Balance out the fun spending with wealth creation
Hi Emily. It is always great to get questions that make me laugh, so I really enjoyed the “delight of designer handbags” comment. They fit perfectly into my “anti-wealth” category. Mind you, I own a yacht, so I can hardly comment! The trick, though, is to try to balance out the anti-wealth spending with building your wealth.
Here I reckon you have done a good job. Buying a house at 27 was a great move given the strong returns in most parts of Australia over the past seven years. And despite a few handbags along the way, the fact that you started topping up your super when you first started work shows you have done really well with the balance between antiwealth spending and wealth building.
There are few miracles when it comes to money, bar a very small list:
Spend less than you earn.
• Invest for the long term in growth assets, such as property and shares.
• Eliminate high-interest personal debt.
• Legally minimise tax using super.
• Risk equals return.
• Compound interest.
Let’s combine a few of these. First, spend less than we earn, then top up super via salary sacrifice. At your age, I would think you would go with a balanced or growth fund, meaning we bring two more items from my list into play: investing in growth assets such as property and shares, then compound returns. Your super fund is highly tax advantaged, as returns are taxed at a maximum of 15%.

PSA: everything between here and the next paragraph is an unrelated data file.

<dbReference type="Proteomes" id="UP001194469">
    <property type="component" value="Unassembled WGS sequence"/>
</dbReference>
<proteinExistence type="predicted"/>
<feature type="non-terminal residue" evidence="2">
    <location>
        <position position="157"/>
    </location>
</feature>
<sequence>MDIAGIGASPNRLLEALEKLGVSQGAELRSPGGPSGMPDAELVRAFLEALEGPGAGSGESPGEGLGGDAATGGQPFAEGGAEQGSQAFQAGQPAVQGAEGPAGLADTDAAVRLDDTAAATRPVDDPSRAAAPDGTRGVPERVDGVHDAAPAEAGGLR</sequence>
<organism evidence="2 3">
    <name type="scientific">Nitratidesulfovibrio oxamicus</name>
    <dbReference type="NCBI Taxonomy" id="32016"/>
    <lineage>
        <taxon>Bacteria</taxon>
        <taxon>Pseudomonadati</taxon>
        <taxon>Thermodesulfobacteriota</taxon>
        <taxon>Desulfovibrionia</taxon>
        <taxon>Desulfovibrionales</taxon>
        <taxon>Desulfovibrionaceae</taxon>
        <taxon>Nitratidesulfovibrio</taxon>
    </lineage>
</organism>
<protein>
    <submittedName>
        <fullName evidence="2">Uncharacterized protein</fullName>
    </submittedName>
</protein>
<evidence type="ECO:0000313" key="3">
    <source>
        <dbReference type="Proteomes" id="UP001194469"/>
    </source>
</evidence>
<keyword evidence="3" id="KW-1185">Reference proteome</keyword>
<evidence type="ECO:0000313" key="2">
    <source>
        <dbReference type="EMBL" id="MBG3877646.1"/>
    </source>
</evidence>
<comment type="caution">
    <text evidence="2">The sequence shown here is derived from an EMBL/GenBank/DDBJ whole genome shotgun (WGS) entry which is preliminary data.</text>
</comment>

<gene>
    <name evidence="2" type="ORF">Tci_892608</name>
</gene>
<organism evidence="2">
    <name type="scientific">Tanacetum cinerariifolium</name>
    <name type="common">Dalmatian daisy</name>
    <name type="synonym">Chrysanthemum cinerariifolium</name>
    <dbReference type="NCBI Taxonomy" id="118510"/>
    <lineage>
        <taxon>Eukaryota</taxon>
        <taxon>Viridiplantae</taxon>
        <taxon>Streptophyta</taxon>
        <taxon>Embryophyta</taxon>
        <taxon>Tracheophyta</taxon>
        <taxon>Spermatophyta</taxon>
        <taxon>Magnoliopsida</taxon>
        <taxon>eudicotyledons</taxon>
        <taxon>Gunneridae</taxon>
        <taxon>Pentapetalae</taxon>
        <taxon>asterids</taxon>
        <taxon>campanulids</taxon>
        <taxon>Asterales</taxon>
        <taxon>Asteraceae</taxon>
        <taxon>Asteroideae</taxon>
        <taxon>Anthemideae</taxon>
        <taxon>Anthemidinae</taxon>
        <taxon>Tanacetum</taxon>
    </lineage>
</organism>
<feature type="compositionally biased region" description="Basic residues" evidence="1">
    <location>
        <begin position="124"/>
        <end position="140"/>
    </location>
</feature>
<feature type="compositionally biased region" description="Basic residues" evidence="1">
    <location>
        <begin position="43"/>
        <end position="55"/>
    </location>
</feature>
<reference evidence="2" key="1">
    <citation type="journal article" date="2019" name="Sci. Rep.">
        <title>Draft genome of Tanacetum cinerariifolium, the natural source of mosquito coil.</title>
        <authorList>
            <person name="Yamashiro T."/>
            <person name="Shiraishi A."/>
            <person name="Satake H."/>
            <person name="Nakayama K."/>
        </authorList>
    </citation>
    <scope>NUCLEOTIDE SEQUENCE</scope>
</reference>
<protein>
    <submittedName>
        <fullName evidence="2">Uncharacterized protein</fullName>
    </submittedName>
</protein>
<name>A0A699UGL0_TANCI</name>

Let’s go with your salary of $68,000 and top up super by $50 a week. Any dollar you earn above $37,000 (up to $87,000) is taxed at 34.5%, including Medicare, so you would take home 65.5¢. $1 salary sacrificed into super is taxed at 15%, so you would have 85¢ invested. This is really important. You would need to grow the 65.5¢ that you get after tax by over 30% to catch up to the 85¢ in super. Meanwhile, the 85¢ in super is working away for you, taxed at a maximum of 15%.
With these numbers we can make a guesstimate, based on historical investment returns, as to how much you would have at, say, age 65. We should also allow for inflation. So let’s say your super will earn 4% a year, on average, above inflation. Our calculation is then based on the $115,000 you currently have, plus your employer’s contributions of some $6460 and then your $50 a week (or $2600 a year) topup. This totals $9060 a year, but after the 15% contribution tax, that’s about $7700 a year going into super. Pop this lot into a calculator and we get $868,000. This is in today’s money so it gives you an idea of what spending power you would have.
There is a whole bunch of stuff that can change this number. Your salary may go up, so your employer contributions increase, investment returns may be better than 4% above inflation, or worse! But it gives you a bit of an idea of the power of compound interest.
The only disadvantage of super is that you can’t access it until you reach retirement age, so you may wish to stick with employer super contributions and use your own money to invest outside super. A well-located investment property or a share portfolio can also work well.
So despite quite a few handbags, you are in a great financial position at 34. The trick is to balance out the fun spending with wealth creation and you are on track.